In Australia, a question lingers: Do we shoot the kangaroos?
The proposition sounds a bit inhumane at first blush, after all, the kangaroo stands proudly on the Australian coat of arms. The bouncing beasts are a fixture of the outback. But in recent years, the roos have been doing quite well—in fact, too well. Their numbers have been bolstered by the extinction of natural predators and generous rainfall; there are now so many kangaroos, that one ecologist is calling for increased consumption of kangaroo meat to bolster the yearly cull and bring kangaroo numbers to sustainable levels.
To save them, we need to eat them, the argument goes.
University of Adelaide associate professor David Paton is a staunch proponent of kangaroo consumption, as ABC News Australia reports. An ecologist, he’s conducted experiments with natural grasslands protected from kangaroo encroachment, and found that the landscape bloomed anew with native grasses and animals normally forced out by the hungry herbivores. The recent bounty of kangaroos, he argues, comes at the cost of biodiversity and pushes well past sustainable levels. A more aggressive stance is in order, Paton believes, and if pushing kangaroo consumption — leaner and healthier than beef and other meats — helps, all the better.
The Australian government already conducts yearly culls of the kangaroo population, based on a quota set on a state-by-state basis. It’s necessary, they say, to both promote ecological health and protect the interests of farmers in the region, who complain that the animals encroach on their lands, eating grasses that protect against erosion, consume crops and interfere with livestock. The culls are carried out by hunters trained to put them down humanely, they say, and the culls merely counteract the side effects of human meddling in the environment.
Animal rights groups, however, dispute the accuracy of those claims. Organizations like Animal Liberation South Australia say that the kangaroos are actually in more danger than it appears, and allege that kangaroo culls are more brutal than they appear. Though the animals are supposed to be killed with a single shot to the head, they say hunters often miss and merely wound the animals. Joeys are also unable to survive without their mothers, leaving many of them to die. It has also been argued that kangaroos are slow to recover from population declines because they raise only one joey a year.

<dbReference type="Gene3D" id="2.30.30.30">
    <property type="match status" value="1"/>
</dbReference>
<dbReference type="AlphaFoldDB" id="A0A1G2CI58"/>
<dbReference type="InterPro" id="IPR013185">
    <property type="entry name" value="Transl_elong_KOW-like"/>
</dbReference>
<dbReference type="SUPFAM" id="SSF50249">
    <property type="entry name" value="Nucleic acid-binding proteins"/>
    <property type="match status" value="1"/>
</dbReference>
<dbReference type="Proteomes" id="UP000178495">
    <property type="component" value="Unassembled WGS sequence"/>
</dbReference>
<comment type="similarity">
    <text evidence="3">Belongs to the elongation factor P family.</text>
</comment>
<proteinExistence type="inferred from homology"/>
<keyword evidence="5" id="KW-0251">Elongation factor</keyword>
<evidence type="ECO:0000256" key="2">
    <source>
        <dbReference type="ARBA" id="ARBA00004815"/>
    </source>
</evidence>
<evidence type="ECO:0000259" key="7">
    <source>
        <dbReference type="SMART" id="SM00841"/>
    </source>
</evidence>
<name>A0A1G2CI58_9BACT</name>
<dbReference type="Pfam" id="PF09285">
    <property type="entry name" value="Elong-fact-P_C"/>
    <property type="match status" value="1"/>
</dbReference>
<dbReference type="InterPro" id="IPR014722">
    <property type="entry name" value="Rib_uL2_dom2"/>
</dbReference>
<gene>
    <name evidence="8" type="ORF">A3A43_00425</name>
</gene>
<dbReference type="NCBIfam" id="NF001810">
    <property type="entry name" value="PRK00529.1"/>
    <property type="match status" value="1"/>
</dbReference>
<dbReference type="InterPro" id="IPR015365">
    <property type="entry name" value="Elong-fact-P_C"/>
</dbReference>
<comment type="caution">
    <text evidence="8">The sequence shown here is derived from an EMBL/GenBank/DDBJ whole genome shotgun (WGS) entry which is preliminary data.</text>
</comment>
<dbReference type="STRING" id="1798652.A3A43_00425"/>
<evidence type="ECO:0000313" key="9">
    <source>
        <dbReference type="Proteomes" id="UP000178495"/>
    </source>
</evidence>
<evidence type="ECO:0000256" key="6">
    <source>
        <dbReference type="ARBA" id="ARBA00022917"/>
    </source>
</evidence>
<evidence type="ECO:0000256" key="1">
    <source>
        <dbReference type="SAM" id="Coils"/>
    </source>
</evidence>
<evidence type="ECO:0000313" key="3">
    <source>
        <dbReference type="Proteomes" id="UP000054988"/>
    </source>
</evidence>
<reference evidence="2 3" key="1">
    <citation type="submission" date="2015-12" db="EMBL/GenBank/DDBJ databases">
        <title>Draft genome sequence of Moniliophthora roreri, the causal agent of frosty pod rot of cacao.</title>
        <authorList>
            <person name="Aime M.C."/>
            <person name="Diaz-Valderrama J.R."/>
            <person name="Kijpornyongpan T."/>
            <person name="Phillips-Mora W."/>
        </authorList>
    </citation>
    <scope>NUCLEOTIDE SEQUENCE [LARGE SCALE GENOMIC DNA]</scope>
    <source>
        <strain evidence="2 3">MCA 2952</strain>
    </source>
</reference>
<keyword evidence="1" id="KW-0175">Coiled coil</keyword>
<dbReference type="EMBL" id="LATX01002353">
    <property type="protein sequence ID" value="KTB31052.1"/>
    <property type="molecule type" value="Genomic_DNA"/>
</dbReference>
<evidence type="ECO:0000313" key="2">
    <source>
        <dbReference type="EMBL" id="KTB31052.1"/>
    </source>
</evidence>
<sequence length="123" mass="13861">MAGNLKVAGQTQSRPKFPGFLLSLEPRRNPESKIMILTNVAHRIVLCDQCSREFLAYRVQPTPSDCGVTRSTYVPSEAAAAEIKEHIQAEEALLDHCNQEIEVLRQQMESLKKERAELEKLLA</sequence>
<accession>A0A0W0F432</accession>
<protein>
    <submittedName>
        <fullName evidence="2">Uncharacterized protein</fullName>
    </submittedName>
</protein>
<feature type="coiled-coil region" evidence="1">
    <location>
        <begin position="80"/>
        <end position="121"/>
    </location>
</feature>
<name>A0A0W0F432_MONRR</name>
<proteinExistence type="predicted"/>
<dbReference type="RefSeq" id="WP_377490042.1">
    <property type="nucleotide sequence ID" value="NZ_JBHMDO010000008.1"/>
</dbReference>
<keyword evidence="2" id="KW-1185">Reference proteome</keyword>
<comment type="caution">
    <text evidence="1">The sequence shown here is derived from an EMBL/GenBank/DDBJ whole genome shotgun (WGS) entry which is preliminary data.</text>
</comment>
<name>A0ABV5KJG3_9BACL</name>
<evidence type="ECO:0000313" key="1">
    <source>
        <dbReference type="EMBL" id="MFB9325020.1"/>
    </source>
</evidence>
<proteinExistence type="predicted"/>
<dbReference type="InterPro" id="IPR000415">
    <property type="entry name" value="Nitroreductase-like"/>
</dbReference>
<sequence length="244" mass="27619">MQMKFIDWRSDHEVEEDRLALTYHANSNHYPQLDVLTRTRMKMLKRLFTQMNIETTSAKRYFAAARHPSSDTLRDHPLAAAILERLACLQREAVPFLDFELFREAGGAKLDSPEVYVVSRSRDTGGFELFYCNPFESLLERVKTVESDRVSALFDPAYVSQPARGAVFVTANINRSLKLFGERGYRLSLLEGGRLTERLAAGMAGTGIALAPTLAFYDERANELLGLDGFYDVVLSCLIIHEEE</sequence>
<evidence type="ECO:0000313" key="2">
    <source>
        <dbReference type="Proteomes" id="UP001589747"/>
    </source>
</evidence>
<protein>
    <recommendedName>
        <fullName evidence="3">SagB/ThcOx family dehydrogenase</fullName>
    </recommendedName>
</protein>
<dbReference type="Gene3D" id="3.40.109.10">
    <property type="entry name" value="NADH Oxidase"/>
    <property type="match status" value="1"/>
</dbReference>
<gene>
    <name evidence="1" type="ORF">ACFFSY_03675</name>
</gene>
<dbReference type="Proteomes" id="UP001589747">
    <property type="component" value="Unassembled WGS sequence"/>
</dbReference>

Government data on kangaroo populations shows a rapid increase, with the number peaking at around 53 million in 2013 — more than double that of 2010. As of 2015, there were an estimated 44 million kangaroos in Australia, meaning that they outnumbered humans there by a factor of about two to one. This, despite yearly culls, which are usually capped to about 15 percent of the population. Whats more, the data shows that the quotas are almost never filled, and normally less than two-thirds of the maximum number of kangaroos are killed.
Anecdotal reports from Australia indicate the presence of large kangaroo mobs near farmland, and videos of them making their way into cities have also surfaced.
The issue of culling kangaroos has surfaced before, such as in 2009, when the army shot about 6,000 of them at a training camp. Their numbers at that time were threatening endangered species of reptiles and insects living in the grasslands. The same threat persists today, making the prospect of popularizing kangaroo meat all the more pressing. You can already buy meat from kangaroos in grocery stores in Australia, although it’s not very popular. To avoid the semantic concerns, the industry has been attempting to promote its product abroad, with some success, although a bacterial scare in Russia in 2008 and 2014 cut off a substantial number of customers.
Getting Australian customers on board with eating their most iconic animal would be both a boon to the industry and to the government, which must now deal with thousands of dead kangaroos every year.